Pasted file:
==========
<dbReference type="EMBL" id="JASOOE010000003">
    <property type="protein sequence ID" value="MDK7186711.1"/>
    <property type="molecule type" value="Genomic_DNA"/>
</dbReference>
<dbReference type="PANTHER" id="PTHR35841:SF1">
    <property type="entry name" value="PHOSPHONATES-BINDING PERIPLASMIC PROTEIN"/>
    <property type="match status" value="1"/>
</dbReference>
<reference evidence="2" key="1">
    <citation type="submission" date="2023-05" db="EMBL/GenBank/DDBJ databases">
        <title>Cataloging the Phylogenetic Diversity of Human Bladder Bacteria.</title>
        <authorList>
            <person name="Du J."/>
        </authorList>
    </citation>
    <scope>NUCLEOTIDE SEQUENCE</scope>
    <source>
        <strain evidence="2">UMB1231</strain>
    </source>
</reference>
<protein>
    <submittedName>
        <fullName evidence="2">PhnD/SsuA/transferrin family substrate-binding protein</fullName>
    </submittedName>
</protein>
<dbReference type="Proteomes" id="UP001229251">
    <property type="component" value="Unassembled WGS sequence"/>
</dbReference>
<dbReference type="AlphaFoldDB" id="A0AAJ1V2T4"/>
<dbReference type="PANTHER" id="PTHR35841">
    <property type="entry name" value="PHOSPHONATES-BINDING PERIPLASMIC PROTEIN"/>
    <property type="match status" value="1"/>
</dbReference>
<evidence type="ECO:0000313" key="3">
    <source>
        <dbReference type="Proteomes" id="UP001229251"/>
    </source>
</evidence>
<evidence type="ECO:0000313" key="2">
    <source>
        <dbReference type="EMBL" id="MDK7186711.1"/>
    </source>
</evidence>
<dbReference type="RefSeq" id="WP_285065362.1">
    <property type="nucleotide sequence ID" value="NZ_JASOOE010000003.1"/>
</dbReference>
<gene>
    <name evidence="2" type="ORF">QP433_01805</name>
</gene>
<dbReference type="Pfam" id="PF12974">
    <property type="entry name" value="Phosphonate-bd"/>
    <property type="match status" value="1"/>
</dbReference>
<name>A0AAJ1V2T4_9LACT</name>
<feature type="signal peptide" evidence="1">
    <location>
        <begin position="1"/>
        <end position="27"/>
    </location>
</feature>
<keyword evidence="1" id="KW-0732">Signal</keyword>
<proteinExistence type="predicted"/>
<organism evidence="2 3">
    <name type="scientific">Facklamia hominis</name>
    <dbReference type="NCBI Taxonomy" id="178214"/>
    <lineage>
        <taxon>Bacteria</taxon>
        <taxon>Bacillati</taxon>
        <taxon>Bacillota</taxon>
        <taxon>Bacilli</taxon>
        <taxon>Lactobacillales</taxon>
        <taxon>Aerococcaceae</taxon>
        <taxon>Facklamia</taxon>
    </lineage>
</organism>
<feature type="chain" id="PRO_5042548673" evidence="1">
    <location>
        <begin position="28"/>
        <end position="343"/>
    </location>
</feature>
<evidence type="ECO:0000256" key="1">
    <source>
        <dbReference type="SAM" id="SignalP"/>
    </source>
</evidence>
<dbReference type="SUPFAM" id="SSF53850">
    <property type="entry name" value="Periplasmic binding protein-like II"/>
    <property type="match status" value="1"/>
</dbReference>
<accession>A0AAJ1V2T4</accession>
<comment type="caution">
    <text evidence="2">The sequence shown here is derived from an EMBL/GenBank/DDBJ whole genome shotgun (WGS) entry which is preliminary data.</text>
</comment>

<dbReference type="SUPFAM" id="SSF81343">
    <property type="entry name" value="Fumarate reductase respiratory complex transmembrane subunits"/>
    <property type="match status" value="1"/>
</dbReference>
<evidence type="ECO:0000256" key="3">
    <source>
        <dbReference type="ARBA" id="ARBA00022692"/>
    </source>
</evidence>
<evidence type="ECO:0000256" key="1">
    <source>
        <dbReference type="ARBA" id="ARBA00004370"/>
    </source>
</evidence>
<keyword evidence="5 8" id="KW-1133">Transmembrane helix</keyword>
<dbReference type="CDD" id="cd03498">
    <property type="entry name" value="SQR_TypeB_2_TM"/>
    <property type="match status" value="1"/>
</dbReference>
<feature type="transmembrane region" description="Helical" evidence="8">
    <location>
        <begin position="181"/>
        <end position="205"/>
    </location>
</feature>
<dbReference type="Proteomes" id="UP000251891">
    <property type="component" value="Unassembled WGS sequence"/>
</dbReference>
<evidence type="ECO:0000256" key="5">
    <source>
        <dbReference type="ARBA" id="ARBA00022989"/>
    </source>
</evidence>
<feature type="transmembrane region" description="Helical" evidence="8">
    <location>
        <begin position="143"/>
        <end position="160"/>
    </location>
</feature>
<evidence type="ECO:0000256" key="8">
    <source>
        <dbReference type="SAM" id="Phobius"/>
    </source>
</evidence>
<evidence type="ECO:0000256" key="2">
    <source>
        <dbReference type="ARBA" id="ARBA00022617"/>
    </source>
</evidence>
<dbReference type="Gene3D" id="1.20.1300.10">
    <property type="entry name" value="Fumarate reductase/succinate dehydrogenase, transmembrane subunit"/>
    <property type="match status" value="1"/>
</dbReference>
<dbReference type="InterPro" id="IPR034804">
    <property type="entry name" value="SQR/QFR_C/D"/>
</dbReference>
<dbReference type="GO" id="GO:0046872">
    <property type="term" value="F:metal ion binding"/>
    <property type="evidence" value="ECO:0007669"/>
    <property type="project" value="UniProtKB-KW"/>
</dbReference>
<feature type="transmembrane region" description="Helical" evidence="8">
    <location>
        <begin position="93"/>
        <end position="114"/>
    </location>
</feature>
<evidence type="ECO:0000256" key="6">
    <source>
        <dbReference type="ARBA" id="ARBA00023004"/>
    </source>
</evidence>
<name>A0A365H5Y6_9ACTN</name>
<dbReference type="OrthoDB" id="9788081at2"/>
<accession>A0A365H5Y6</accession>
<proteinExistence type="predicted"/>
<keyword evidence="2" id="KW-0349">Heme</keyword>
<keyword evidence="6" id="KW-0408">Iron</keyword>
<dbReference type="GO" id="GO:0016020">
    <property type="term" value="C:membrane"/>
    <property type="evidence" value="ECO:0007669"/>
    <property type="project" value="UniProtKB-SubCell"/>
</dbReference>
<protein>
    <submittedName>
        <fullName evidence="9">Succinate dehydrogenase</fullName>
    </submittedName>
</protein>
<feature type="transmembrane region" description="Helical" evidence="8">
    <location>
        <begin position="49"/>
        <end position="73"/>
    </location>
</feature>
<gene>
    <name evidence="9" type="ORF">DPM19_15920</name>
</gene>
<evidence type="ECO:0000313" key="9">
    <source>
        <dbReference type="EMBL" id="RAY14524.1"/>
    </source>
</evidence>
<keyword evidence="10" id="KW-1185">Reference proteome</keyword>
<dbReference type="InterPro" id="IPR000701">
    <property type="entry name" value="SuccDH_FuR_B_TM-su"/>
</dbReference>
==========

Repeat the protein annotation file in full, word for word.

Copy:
<dbReference type="EMBL" id="JASOOE010000003">
    <property type="protein sequence ID" value="MDK7186711.1"/>
    <property type="molecule type" value="Genomic_DNA"/>
</dbReference>
<dbReference type="PANTHER" id="PTHR35841:SF1">
    <property type="entry name" value="PHOSPHONATES-BINDING PERIPLASMIC PROTEIN"/>
    <property type="match status" value="1"/>
</dbReference>
<reference evidence="2" key="1">
    <citation type="submission" date="2023-05" db="EMBL/GenBank/DDBJ databases">
        <title>Cataloging the Phylogenetic Diversity of Human Bladder Bacteria.</title>
        <authorList>
            <person name="Du J."/>
        </authorList>
    </citation>
    <scope>NUCLEOTIDE SEQUENCE</scope>
    <source>
        <strain evidence="2">UMB1231</strain>
    </source>
</reference>
<protein>
    <submittedName>
        <fullName evidence="2">PhnD/SsuA/transferrin family substrate-binding protein</fullName>
    </submittedName>
</protein>
<dbReference type="Proteomes" id="UP001229251">
    <property type="component" value="Unassembled WGS sequence"/>
</dbReference>
<dbReference type="AlphaFoldDB" id="A0AAJ1V2T4"/>
<dbReference type="PANTHER" id="PTHR35841">
    <property type="entry name" value="PHOSPHONATES-BINDING PERIPLASMIC PROTEIN"/>
    <property type="match status" value="1"/>
</dbReference>
<evidence type="ECO:0000313" key="3">
    <source>
        <dbReference type="Proteomes" id="UP001229251"/>
    </source>
</evidence>
<evidence type="ECO:0000313" key="2">
    <source>
        <dbReference type="EMBL" id="MDK7186711.1"/>
    </source>
</evidence>
<dbReference type="RefSeq" id="WP_285065362.1">
    <property type="nucleotide sequence ID" value="NZ_JASOOE010000003.1"/>
</dbReference>
<gene>
    <name evidence="2" type="ORF">QP433_01805</name>
</gene>
<dbReference type="Pfam" id="PF12974">
    <property type="entry name" value="Phosphonate-bd"/>
    <property type="match status" value="1"/>
</dbReference>
<name>A0AAJ1V2T4_9LACT</name>
<feature type="signal peptide" evidence="1">
    <location>
        <begin position="1"/>
        <end position="27"/>
    </location>
</feature>
<keyword evidence="1" id="KW-0732">Signal</keyword>
<proteinExistence type="predicted"/>
<organism evidence="2 3">
    <name type="scientific">Facklamia hominis</name>
    <dbReference type="NCBI Taxonomy" id="178214"/>
    <lineage>
        <taxon>Bacteria</taxon>
        <taxon>Bacillati</taxon>
        <taxon>Bacillota</taxon>
        <taxon>Bacilli</taxon>
        <taxon>Lactobacillales</taxon>
        <taxon>Aerococcaceae</taxon>
        <taxon>Facklamia</taxon>
    </lineage>
</organism>
<feature type="chain" id="PRO_5042548673" evidence="1">
    <location>
        <begin position="28"/>
        <end position="343"/>
    </location>
</feature>
<evidence type="ECO:0000256" key="1">
    <source>
        <dbReference type="SAM" id="SignalP"/>
    </source>
</evidence>
<dbReference type="SUPFAM" id="SSF53850">
    <property type="entry name" value="Periplasmic binding protein-like II"/>
    <property type="match status" value="1"/>
</dbReference>
<accession>A0AAJ1V2T4</accession>
<comment type="caution">
    <text evidence="2">The sequence shown here is derived from an EMBL/GenBank/DDBJ whole genome shotgun (WGS) entry which is preliminary data.</text>
</comment>

<dbReference type="SUPFAM" id="SSF81343">
    <property type="entry name" value="Fumarate reductase respiratory complex transmembrane subunits"/>
    <property type="match status" value="1"/>
</dbReference>
<evidence type="ECO:0000256" key="3">
    <source>
        <dbReference type="ARBA" id="ARBA00022692"/>
    </source>
</evidence>
<evidence type="ECO:0000256" key="1">
    <source>
        <dbReference type="ARBA" id="ARBA00004370"/>
    </source>
</evidence>
<keyword evidence="5 8" id="KW-1133">Transmembrane helix</keyword>
<dbReference type="CDD" id="cd03498">
    <property type="entry name" value="SQR_TypeB_2_TM"/>
    <property type="match status" value="1"/>
</dbReference>
<feature type="transmembrane region" description="Helical" evidence="8">
    <location>
        <begin position="181"/>
        <end position="205"/>
    </location>
</feature>
<dbReference type="Proteomes" id="UP000251891">
    <property type="component" value="Unassembled WGS sequence"/>
</dbReference>
<evidence type="ECO:0000256" key="5">
    <source>
        <dbReference type="ARBA" id="ARBA00022989"/>
    </source>
</evidence>
<feature type="transmembrane region" description="Helical" evidence="8">
    <location>
        <begin position="143"/>
        <end position="160"/>
    </location>
</feature>
<evidence type="ECO:0000256" key="8">
    <source>
        <dbReference type="SAM" id="Phobius"/>
    </source>
</evidence>
<evidence type="ECO:0000256" key="2">
    <source>
        <dbReference type="ARBA" id="ARBA00022617"/>
    </source>
</evidence>
<dbReference type="Gene3D" id="1.20.1300.10">
    <property type="entry name" value="Fumarate reductase/succinate dehydrogenase, transmembrane subunit"/>
    <property type="match status" value="1"/>
</dbReference>
<dbReference type="InterPro" id="IPR034804">
    <property type="entry name" value="SQR/QFR_C/D"/>
</dbReference>
<dbReference type="GO" id="GO:0046872">
    <property type="term" value="F:metal ion binding"/>
    <property type="evidence" value="ECO:0007669"/>
    <property type="project" value="UniProtKB-KW"/>
</dbReference>
<feature type="transmembrane region" description="Helical" evidence="8">
    <location>
        <begin position="93"/>
        <end position="114"/>
    </location>
</feature>
<evidence type="ECO:0000256" key="6">
    <source>
        <dbReference type="ARBA" id="ARBA00023004"/>
    </source>
</evidence>
<name>A0A365H5Y6_9ACTN</name>
<dbReference type="OrthoDB" id="9788081at2"/>
<accession>A0A365H5Y6</accession>
<proteinExistence type="predicted"/>
<keyword evidence="2" id="KW-0349">Heme</keyword>
<keyword evidence="6" id="KW-0408">Iron</keyword>
<dbReference type="GO" id="GO:0016020">
    <property type="term" value="C:membrane"/>
    <property type="evidence" value="ECO:0007669"/>
    <property type="project" value="UniProtKB-SubCell"/>
</dbReference>
<protein>
    <submittedName>
        <fullName evidence="9">Succinate dehydrogenase</fullName>
    </submittedName>
</protein>
<feature type="transmembrane region" description="Helical" evidence="8">
    <location>
        <begin position="49"/>
        <end position="73"/>
    </location>
</feature>
<gene>
    <name evidence="9" type="ORF">DPM19_15920</name>
</gene>
<evidence type="ECO:0000313" key="9">
    <source>
        <dbReference type="EMBL" id="RAY14524.1"/>
    </source>
</evidence>
<keyword evidence="10" id="KW-1185">Reference proteome</keyword>
<dbReference type="InterPro" id="IPR000701">
    <property type="entry name" value="SuccDH_FuR_B_TM-su"/>
</dbReference>